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Medicine & Science in Sports & Exercise:
SPECIAL COMMUNICATIONS: Technical Note

Ice friction in speed skating: can klapskates reduce ice frictional loss?

HOUDIJK, HAN; WIJKER, ARJEN J.; DE KONING, JOS J.; BOBBERT, MAARTEN F.; DE GROOT, GERT

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Abstract

HOUDIJK, H., A. J. WIJKER, J. J. DE KONING, M. F. BOBBERT, and G. DE GROOT. Ice friction in speed skating: can klapskates reduce ice frictional loss? Med. Sci. Sports Exerc., Vol. 33, No. 3, 2001, pp. 499–504.

Purpose: Reducing ice friction was one of the motives for developing the klapskate. However, the magnitude of power dissipation that occurs with conventional skates when a skater plantar flexes his ankle and the tip of the blade is pressed into the ice has not been quantified previously. In this study, we examine how ice friction varies during a single stroke with conventional skates and estimate the reduction in ice friction that might be obtained with klapskates.

Methods: Five elite speed skaters performed a series of trials at constant velocity and a series of maximal accelerations. Energy dissipated to ice friction during a stroke with conventional skates was analyzed using an instrumented skate and high-speed 3D kinematic analysis. The energy that would be dissipated when klapskates were used was estimated from the collected data with conventional skates.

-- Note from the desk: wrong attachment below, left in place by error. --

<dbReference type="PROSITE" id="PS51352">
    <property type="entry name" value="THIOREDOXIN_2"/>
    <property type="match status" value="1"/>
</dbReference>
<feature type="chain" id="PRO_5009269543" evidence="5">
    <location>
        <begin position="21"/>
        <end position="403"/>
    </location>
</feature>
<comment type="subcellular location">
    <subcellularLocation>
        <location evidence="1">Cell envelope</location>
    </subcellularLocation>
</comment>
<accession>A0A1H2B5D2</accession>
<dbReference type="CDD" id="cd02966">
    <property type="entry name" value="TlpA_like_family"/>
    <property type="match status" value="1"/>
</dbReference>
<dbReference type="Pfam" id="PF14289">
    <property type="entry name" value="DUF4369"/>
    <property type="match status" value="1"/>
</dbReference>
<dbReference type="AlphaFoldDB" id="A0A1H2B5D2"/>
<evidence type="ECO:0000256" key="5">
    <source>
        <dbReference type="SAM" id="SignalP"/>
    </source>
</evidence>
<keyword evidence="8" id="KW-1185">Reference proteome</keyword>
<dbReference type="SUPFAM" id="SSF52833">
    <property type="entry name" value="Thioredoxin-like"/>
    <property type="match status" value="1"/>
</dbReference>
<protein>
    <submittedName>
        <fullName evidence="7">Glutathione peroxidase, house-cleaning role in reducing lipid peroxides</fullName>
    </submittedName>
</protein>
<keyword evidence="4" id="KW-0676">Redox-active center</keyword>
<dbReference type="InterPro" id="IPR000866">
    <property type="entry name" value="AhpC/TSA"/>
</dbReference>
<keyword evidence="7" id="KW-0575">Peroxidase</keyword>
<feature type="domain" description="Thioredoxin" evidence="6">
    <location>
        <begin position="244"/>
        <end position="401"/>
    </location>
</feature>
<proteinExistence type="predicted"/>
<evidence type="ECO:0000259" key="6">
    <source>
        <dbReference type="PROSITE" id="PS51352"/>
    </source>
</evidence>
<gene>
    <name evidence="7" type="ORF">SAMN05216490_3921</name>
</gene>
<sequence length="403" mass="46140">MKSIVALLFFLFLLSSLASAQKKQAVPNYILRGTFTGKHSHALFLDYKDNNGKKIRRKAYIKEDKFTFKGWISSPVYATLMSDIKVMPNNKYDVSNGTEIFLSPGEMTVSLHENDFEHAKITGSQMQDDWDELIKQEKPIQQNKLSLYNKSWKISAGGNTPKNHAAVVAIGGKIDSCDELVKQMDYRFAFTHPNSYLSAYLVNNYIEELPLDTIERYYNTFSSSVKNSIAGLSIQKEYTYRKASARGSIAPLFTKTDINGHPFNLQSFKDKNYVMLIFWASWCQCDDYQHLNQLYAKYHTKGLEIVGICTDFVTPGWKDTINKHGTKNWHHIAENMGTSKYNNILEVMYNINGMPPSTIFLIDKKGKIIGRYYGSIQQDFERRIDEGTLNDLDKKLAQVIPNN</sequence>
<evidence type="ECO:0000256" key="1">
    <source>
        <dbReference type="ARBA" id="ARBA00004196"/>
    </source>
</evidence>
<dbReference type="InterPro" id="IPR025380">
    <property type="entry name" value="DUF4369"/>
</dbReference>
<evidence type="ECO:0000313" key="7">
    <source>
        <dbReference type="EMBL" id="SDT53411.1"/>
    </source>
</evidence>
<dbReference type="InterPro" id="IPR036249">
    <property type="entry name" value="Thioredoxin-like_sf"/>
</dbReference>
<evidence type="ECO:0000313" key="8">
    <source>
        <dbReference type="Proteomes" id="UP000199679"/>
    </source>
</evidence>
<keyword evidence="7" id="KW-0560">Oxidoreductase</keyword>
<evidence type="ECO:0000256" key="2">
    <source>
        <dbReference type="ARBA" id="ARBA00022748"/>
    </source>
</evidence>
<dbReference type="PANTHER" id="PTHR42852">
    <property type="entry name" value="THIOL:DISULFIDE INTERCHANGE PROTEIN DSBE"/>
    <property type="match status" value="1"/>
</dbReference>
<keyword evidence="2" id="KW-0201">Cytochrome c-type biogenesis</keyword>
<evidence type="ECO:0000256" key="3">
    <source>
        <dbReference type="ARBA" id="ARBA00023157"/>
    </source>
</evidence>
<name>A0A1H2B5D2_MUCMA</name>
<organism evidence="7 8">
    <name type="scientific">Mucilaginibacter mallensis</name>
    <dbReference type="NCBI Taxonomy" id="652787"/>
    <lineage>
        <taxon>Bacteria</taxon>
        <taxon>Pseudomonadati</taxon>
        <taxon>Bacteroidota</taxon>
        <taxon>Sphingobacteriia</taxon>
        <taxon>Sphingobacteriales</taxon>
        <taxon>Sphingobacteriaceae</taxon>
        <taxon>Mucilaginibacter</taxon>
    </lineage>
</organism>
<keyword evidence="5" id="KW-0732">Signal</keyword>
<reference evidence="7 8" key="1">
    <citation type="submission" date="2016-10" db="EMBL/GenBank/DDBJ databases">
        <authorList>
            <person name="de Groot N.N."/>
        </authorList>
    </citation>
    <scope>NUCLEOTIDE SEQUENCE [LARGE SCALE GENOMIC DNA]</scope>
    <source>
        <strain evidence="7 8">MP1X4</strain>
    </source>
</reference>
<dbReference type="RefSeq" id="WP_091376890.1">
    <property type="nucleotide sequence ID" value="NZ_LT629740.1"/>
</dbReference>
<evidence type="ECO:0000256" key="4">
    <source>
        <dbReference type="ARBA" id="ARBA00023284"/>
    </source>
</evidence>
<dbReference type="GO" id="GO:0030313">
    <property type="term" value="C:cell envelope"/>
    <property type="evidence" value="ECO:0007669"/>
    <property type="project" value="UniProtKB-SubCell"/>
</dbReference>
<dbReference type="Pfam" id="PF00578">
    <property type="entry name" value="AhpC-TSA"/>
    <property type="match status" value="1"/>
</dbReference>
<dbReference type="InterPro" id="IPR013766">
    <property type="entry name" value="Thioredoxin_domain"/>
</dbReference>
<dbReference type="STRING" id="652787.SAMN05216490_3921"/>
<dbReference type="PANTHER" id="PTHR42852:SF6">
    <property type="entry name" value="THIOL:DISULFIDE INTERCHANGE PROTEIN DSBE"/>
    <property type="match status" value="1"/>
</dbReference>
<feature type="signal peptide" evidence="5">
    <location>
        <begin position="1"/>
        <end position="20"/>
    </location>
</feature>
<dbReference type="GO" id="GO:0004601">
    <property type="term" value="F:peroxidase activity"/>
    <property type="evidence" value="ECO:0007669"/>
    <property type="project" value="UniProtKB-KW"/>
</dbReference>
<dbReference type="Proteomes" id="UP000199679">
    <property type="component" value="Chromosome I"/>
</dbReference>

Results: The estimated difference in power loss between conventional and klapskates was less dramatic than has been suggested frequently. Pressing the tip of the blade into the ice comprises only 0.84 W of the total power dissipated by ice friction (54 W) during constant velocity speed skating. During an all-out acceleration, this power loss reached 4.55 W.

Conclusion: We conclude that only a minor part of the benefit of klapskates can be attributed to a reduction in ice friction. It is shown that this relatively small increase in ice friction is related to the large length of the skate blade.

© 2001 Lippincott Williams & Wilkins, Inc.

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